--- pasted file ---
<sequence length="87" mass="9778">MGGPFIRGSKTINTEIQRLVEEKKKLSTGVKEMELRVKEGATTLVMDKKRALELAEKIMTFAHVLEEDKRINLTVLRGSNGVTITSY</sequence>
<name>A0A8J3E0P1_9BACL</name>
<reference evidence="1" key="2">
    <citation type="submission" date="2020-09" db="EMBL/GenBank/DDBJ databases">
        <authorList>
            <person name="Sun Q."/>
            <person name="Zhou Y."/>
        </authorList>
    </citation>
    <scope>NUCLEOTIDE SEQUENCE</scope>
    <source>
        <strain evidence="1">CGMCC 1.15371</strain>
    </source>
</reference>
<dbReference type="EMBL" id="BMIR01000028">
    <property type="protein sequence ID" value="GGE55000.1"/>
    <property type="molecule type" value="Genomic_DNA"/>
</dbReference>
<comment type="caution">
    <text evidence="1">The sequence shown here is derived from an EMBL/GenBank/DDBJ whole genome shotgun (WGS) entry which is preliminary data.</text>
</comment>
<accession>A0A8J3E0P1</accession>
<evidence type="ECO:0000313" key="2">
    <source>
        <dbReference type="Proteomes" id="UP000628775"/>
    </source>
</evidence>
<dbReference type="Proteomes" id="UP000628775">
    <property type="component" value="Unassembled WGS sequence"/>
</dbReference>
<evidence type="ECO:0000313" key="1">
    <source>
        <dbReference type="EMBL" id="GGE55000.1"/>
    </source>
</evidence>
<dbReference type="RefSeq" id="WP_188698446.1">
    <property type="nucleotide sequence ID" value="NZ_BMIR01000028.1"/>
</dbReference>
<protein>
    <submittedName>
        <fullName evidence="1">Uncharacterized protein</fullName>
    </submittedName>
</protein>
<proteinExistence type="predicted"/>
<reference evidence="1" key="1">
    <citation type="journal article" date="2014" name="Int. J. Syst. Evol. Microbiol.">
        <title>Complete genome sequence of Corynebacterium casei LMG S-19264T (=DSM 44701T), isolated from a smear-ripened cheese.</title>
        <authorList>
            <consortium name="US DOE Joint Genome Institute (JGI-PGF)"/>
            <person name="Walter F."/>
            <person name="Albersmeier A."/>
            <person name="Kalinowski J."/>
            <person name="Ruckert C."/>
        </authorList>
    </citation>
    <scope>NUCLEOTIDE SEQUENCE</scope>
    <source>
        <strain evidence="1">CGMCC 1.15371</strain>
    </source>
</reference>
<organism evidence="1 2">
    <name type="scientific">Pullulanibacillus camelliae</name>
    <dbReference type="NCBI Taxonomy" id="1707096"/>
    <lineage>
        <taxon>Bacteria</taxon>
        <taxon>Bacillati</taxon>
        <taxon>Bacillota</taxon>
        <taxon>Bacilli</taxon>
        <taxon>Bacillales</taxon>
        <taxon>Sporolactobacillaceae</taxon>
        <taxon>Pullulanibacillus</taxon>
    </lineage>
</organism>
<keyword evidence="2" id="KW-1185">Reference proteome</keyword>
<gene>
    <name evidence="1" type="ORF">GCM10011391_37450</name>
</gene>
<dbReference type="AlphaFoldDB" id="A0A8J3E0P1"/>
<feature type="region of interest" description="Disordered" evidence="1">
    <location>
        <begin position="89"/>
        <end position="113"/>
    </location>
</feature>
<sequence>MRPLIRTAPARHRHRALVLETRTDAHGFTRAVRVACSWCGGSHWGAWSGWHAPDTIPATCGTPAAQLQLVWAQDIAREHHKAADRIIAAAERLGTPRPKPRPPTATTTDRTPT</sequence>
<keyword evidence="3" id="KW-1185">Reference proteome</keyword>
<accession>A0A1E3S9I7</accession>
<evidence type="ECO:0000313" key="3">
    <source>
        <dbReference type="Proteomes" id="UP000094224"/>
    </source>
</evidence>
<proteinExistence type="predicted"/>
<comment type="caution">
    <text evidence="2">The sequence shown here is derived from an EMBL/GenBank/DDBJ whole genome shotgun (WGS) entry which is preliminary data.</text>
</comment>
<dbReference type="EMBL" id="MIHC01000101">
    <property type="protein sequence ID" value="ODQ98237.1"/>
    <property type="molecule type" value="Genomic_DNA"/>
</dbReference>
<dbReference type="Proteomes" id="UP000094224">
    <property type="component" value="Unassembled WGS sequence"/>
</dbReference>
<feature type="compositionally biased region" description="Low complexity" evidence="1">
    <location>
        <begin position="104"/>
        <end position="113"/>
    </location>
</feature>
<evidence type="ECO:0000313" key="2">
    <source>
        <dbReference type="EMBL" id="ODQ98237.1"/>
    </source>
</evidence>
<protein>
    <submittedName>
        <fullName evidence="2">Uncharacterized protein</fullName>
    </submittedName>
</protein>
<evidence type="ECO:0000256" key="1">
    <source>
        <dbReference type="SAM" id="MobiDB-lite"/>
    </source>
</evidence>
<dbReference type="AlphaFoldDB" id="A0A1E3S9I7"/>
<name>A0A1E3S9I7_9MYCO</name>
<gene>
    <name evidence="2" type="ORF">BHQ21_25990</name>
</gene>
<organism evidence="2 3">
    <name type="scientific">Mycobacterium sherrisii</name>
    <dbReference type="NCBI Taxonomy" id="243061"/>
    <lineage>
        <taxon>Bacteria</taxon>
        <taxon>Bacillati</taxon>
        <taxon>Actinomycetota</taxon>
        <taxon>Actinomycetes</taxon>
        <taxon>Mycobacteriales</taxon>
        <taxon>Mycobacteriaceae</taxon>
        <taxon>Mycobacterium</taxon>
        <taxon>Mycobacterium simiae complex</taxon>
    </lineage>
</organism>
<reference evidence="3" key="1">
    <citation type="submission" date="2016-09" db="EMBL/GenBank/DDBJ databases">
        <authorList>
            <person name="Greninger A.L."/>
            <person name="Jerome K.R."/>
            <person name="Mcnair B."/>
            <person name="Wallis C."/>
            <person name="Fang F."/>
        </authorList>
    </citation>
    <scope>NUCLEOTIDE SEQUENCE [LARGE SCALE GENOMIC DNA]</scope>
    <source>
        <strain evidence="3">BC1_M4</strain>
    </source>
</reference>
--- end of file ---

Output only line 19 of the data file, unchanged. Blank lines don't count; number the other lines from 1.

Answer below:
<comment type="caution">